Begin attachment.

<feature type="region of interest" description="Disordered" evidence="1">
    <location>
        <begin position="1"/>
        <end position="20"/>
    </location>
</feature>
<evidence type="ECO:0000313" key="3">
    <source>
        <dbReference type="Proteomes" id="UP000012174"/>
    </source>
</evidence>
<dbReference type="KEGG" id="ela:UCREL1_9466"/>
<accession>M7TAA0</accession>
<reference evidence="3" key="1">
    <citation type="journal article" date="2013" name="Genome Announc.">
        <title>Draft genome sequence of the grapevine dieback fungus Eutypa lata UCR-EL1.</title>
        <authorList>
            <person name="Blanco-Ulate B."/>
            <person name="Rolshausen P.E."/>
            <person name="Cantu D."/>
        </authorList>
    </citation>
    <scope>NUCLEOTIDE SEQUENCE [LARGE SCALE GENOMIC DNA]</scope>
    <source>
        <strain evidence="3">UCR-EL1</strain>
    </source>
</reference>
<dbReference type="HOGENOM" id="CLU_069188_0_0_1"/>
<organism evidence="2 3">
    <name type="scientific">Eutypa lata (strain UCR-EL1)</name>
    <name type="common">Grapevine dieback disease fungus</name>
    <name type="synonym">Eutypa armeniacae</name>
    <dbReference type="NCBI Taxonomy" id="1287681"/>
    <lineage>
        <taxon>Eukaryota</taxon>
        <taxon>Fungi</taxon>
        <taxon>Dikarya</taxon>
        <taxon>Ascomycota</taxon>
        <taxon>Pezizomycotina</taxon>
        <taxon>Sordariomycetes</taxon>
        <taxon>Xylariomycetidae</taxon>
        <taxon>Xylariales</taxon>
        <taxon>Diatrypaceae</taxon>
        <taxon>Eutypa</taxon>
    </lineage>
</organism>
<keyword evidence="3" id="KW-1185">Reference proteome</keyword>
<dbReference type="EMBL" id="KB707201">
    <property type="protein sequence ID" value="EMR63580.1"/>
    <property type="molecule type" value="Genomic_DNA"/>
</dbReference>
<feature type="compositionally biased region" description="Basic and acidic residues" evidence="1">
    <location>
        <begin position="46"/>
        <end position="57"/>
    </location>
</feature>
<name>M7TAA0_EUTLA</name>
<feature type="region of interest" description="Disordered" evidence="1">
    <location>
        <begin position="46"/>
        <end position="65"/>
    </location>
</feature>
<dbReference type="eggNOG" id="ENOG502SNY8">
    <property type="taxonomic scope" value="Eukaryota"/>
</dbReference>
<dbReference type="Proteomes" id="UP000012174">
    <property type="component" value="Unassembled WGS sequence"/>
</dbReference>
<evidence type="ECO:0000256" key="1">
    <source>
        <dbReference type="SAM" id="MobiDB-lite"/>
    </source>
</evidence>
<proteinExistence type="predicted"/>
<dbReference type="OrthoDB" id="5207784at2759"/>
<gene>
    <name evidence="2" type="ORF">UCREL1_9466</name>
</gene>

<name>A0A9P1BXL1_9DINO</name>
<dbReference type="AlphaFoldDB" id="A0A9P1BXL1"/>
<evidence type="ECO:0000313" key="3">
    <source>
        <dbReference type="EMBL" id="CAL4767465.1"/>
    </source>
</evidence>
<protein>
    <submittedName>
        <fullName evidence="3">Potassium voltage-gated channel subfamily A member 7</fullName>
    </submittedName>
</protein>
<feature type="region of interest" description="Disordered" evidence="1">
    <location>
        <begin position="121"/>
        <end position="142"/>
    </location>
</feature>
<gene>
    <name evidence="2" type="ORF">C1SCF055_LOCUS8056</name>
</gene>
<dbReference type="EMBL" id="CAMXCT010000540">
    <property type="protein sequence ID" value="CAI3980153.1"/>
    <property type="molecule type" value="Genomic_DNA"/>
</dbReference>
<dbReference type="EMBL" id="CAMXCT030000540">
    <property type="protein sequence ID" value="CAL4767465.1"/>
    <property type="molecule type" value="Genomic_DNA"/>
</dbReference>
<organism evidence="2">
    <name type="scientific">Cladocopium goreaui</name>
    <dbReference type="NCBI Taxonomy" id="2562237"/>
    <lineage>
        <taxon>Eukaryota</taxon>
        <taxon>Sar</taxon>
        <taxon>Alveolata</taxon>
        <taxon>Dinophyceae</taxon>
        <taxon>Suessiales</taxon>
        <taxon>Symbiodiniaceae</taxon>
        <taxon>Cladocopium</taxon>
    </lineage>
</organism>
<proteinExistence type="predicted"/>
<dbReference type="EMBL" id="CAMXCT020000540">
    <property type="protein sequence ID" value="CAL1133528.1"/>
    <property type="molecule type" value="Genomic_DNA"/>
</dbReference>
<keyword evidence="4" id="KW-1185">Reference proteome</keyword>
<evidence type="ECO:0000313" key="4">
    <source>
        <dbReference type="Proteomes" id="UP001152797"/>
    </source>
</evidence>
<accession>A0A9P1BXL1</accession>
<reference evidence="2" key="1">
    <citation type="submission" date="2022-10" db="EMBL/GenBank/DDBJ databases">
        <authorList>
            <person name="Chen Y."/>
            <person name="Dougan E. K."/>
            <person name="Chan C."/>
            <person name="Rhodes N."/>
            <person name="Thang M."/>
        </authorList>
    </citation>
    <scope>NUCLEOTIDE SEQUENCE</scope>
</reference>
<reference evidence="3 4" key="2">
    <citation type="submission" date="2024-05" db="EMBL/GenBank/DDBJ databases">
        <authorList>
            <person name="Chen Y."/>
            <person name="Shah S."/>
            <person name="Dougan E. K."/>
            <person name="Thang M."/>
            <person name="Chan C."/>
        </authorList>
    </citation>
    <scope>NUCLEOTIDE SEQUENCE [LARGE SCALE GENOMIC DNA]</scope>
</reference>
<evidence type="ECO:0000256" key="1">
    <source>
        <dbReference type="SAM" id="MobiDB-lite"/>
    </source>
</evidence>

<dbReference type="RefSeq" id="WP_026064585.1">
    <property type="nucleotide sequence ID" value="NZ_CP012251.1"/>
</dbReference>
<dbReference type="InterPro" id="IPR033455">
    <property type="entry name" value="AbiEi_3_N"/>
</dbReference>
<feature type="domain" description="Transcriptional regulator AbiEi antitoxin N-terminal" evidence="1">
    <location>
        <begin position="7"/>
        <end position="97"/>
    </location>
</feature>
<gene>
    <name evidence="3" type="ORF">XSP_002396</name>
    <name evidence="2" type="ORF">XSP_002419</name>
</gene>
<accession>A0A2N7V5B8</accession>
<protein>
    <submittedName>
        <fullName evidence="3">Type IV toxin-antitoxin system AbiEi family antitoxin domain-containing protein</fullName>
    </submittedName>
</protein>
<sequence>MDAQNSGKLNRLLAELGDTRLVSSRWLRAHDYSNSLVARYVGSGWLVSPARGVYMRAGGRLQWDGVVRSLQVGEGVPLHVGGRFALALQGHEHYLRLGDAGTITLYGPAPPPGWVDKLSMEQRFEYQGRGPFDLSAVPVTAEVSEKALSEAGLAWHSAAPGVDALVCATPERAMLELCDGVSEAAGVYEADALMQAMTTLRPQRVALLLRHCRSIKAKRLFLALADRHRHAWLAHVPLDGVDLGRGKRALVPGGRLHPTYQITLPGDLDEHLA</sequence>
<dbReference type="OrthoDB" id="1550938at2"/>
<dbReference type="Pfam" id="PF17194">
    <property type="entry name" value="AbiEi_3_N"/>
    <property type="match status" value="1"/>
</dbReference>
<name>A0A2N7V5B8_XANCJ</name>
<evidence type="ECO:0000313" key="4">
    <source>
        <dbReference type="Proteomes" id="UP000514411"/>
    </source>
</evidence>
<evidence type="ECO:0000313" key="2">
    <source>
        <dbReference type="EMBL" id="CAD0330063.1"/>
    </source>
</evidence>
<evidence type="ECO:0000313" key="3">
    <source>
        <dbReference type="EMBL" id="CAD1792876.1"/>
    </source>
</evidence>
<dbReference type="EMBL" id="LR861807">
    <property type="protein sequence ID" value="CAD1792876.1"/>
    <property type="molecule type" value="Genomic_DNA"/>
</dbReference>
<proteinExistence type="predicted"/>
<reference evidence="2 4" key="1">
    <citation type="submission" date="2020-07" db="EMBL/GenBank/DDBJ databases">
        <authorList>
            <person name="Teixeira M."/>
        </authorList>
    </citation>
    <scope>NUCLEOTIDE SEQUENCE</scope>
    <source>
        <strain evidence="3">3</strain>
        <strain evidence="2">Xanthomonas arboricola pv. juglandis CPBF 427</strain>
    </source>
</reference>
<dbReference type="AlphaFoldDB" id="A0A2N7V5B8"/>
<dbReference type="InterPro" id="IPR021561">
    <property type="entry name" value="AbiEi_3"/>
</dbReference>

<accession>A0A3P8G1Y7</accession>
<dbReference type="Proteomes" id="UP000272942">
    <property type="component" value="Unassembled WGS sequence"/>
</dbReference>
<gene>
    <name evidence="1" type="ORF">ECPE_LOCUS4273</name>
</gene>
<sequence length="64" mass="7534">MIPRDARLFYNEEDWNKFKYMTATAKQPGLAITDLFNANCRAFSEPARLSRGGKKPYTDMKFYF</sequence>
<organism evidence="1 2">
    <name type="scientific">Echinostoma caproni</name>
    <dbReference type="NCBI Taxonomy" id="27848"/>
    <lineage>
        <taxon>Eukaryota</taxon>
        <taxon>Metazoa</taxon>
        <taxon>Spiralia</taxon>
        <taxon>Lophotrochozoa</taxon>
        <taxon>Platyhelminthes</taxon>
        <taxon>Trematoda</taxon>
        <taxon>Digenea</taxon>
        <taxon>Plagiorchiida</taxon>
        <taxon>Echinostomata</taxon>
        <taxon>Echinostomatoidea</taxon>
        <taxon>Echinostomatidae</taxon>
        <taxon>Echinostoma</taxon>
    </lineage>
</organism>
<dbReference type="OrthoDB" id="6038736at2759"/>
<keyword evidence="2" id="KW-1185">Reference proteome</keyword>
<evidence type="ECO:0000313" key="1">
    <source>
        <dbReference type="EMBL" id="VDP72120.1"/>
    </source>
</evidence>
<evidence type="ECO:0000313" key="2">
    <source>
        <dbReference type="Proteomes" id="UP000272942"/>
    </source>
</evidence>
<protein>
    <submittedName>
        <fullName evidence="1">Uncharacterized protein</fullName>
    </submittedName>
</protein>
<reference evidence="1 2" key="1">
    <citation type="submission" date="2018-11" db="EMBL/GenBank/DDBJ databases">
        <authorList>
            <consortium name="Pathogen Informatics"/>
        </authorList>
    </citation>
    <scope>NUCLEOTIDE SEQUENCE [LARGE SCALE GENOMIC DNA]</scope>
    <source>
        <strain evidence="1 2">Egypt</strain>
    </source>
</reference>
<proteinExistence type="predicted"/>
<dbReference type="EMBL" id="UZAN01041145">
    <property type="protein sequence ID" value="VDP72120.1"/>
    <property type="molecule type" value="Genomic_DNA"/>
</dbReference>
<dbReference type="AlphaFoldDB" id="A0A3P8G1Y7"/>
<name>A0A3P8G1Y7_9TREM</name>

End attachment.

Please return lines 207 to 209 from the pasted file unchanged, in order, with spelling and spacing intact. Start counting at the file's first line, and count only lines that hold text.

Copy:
</evidence>
<dbReference type="EMBL" id="LR861807">
    <property type="protein sequence ID" value="CAD1792876.1"/>